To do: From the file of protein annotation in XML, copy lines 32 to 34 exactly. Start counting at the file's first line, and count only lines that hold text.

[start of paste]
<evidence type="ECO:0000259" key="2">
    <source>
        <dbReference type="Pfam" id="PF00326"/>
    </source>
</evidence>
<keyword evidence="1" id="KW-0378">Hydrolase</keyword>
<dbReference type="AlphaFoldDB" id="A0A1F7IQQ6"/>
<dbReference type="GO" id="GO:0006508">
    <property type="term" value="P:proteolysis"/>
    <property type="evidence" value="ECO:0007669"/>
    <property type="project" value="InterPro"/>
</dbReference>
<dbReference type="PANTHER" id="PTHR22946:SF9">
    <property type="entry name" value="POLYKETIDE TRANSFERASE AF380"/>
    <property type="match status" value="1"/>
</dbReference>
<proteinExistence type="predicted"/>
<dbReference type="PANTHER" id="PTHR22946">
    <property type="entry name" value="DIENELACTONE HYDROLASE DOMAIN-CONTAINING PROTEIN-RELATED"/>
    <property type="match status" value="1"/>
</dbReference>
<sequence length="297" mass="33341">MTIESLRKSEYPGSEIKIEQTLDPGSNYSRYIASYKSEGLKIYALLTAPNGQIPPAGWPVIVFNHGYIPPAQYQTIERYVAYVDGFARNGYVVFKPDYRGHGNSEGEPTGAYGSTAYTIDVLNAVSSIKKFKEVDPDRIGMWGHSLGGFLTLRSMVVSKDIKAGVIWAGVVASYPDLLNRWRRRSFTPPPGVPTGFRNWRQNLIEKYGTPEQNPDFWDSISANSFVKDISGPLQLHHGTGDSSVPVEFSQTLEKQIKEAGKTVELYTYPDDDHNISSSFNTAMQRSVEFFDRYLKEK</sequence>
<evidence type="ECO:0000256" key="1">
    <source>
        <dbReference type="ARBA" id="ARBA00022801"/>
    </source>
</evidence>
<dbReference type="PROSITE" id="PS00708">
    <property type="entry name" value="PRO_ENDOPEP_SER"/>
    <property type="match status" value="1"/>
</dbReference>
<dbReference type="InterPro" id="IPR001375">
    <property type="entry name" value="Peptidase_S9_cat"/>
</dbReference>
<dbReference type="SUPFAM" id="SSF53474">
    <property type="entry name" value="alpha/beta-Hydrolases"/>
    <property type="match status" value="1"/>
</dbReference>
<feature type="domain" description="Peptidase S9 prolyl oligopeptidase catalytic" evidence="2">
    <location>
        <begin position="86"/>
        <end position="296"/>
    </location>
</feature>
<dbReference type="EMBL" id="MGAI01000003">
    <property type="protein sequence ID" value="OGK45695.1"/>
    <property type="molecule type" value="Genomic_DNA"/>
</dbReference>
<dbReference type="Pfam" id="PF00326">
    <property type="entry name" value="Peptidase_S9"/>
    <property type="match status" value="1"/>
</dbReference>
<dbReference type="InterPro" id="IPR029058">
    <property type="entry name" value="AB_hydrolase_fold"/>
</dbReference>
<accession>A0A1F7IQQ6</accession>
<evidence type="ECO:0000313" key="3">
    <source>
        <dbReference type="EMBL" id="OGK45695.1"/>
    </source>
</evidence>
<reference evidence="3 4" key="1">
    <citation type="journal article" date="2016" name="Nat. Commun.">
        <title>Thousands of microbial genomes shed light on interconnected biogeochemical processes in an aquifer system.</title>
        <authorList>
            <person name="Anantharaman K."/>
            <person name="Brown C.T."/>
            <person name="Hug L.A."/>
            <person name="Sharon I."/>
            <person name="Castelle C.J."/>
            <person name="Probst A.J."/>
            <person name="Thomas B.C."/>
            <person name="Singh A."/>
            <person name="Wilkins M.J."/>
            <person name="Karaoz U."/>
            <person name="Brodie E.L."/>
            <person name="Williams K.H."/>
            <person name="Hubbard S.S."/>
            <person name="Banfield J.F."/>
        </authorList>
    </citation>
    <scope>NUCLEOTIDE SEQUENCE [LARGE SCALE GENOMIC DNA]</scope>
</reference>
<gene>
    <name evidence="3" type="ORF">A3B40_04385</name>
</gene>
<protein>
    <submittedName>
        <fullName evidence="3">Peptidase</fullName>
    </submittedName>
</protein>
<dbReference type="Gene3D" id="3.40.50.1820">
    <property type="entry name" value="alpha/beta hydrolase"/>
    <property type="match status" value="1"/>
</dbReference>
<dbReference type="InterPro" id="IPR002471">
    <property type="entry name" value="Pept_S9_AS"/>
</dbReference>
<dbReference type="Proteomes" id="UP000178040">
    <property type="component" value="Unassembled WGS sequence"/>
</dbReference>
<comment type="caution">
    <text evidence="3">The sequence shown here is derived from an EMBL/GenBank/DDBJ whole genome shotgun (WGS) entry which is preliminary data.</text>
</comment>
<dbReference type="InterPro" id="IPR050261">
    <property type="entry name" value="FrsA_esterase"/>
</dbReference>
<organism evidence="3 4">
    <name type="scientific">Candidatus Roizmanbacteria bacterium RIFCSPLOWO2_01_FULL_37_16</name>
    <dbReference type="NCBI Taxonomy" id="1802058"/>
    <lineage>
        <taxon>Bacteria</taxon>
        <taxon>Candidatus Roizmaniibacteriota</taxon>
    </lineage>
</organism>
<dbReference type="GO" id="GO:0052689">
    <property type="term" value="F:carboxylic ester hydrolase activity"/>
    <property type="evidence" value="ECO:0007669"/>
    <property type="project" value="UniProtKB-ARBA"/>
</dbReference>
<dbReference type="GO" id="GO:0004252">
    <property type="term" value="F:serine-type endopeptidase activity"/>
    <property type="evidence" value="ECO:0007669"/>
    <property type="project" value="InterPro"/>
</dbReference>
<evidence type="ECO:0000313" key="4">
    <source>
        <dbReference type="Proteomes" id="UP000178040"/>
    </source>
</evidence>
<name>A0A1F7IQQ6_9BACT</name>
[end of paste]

<dbReference type="InterPro" id="IPR001375">
    <property type="entry name" value="Peptidase_S9_cat"/>
</dbReference>